By Clint Thompson
Southeast watermelon producers prefer weather conditions to stay as dry as possible during harvest time. Needless to say, this summer has been anything but ideal for growers in Florida, Georgia and Alabama.
Persistent rains, increased disease pressure and diminishing market prices have added up to a challenging couple of months, says Josh Freeman, University of Florida/IFAS Associate Professor in Horticultural Science.
“I’m of the opinion that when conditions turn against you, especially a full-season crop, once you get a canopy developed and you’ve got a lot of vine out there, if you get into a stretch of unfavorable weather like this, there’s nothing you can do. Between gummy stem blight, anthracnose or downy mildew, even with the best fungicides at growers’ disposal, you can’t stem that tide, not when it rains every other day,” Freeman said.
Freeman said weather conditions have been even worse in Santa Rosa County, Florida. The Florida Weather Station puts that region at about four inches more rain than North Florida and South Georgia have had over the last 40 days. Freeman estimated that one grower had to walk away from 40% of his crop because of too much disease pressure. When it rains nearly every day and not much sunshine, there is no time to dry out for growers to apply fungicide sprays.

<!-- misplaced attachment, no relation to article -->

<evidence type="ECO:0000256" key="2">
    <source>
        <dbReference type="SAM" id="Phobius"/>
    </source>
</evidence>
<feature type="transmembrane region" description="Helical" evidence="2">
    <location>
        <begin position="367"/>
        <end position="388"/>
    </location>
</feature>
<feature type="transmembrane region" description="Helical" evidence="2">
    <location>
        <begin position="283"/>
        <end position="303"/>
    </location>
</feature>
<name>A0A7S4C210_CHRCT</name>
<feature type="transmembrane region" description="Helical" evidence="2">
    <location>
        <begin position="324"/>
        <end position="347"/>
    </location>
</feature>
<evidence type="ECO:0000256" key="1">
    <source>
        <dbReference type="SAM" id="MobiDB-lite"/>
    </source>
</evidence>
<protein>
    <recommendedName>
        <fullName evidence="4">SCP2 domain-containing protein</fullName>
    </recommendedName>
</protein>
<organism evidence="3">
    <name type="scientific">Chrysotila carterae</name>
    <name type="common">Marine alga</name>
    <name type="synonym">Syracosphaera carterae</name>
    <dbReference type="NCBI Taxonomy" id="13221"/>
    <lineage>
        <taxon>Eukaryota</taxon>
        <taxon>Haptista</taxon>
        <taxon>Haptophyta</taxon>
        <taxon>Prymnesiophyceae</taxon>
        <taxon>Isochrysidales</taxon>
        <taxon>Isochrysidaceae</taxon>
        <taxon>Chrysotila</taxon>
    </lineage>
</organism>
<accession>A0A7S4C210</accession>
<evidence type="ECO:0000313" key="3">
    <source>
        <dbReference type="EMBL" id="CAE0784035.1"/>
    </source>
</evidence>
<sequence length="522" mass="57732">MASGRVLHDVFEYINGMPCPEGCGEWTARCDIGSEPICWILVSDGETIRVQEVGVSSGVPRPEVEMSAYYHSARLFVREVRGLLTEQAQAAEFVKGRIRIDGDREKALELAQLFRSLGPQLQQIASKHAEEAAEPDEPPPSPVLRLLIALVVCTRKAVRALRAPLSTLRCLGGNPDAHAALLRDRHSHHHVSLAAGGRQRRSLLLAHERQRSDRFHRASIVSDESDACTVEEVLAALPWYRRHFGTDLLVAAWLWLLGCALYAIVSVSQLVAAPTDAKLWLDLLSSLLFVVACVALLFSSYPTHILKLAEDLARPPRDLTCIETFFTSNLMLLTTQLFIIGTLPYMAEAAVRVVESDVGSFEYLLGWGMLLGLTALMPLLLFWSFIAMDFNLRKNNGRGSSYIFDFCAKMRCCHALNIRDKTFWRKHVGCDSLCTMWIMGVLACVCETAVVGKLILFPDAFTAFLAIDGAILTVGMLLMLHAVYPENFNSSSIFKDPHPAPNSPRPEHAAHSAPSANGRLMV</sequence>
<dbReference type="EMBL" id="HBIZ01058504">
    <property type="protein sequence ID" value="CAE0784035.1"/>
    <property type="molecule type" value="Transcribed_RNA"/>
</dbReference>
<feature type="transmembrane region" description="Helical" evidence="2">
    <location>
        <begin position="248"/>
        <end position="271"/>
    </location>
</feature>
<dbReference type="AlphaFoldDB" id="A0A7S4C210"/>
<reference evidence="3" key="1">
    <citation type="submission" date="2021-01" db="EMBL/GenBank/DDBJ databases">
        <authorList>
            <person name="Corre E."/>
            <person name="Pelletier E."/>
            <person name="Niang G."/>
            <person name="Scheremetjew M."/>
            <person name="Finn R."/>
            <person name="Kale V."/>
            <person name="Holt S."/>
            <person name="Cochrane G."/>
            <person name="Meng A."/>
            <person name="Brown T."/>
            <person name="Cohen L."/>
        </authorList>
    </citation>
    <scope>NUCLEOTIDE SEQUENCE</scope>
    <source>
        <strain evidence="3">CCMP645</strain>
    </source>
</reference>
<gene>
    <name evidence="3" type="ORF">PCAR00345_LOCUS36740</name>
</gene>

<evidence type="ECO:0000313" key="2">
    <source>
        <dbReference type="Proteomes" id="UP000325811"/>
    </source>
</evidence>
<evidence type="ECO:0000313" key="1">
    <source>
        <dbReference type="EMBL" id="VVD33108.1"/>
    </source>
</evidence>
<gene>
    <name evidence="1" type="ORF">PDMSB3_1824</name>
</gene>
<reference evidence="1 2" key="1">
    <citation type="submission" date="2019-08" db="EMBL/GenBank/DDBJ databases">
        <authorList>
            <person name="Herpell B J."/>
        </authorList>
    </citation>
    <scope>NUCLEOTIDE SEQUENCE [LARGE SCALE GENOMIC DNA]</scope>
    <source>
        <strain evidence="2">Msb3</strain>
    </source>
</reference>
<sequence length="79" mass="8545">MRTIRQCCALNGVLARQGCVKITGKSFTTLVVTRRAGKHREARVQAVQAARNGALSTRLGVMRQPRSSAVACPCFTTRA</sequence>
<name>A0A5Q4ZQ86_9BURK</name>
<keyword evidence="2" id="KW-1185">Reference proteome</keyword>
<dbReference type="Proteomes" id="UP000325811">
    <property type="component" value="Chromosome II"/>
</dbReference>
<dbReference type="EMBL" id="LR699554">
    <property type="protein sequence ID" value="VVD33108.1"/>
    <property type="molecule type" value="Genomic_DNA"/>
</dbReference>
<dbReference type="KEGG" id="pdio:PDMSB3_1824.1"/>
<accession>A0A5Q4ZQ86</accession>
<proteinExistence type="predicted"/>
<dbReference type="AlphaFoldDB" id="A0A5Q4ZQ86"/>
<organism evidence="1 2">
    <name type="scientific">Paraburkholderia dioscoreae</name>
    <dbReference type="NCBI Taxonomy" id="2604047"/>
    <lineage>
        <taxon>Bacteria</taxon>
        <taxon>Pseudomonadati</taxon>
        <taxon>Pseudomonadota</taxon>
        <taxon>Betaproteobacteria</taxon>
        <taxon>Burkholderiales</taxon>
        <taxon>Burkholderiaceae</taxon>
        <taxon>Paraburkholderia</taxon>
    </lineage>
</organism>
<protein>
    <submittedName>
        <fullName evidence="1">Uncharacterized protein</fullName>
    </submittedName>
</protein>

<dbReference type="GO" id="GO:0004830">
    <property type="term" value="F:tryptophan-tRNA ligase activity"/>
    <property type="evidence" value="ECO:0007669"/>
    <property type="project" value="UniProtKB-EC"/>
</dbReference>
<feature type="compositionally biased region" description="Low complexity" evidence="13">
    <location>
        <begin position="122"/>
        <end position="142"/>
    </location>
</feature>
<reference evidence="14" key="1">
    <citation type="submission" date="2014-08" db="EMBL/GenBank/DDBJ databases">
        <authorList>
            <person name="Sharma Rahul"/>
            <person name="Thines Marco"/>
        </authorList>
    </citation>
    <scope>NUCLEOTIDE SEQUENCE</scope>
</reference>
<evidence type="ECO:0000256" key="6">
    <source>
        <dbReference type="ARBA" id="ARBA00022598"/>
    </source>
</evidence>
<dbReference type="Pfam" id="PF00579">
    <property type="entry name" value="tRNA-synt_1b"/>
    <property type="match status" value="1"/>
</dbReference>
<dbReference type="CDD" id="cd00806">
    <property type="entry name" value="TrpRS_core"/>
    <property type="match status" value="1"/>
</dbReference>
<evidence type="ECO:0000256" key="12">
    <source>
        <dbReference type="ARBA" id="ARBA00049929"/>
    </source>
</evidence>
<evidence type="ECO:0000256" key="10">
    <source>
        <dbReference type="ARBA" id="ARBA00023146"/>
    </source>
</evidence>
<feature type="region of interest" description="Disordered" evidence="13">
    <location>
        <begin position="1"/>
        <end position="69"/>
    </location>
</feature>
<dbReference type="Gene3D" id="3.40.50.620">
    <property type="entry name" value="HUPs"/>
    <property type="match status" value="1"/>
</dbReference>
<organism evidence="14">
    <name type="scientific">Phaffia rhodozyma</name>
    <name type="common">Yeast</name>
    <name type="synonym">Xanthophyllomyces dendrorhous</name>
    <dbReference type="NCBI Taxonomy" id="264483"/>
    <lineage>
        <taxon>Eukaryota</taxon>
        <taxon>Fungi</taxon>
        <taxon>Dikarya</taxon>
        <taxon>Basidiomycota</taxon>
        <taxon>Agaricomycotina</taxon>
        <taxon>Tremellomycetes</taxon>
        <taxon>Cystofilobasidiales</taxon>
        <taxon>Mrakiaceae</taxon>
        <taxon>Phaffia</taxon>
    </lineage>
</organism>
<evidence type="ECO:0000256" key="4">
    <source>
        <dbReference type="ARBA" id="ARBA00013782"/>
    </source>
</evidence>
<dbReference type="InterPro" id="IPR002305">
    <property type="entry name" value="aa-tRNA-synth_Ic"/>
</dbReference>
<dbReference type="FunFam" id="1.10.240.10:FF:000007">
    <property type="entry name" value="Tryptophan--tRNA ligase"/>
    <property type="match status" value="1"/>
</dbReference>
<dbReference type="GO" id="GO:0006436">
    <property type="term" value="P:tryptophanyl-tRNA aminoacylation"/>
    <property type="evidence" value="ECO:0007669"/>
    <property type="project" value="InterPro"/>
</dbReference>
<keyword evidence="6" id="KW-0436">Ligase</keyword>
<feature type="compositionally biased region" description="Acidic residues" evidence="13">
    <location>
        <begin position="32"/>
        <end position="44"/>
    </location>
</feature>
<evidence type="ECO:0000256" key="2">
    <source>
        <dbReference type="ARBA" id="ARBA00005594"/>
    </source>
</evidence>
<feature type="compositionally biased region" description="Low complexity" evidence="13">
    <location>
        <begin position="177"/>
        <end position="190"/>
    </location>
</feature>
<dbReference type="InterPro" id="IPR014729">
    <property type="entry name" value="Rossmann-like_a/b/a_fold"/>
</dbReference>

“Anybody that’s got late-season melons that they’re trying to get into now and even if they get into, you’re talking about having to pull buses through the field and everything else, it’s been a struggle,” said Freeman, highlighting current harvests in Cordele, Georgia and up into the Carolinas. “I think they’re going to struggle.”
Low Market Prices
Capping it off has been a rapid deterioration of the market. Freeman said the latest USDA statistics showed that 45-count seedless watermelons in Georgia were selling for $100.
“That’s no great shakes. If you’ve got a ton of volume, maybe. When the volume is questionable, I think it’s going to be problematic,” Freeman said.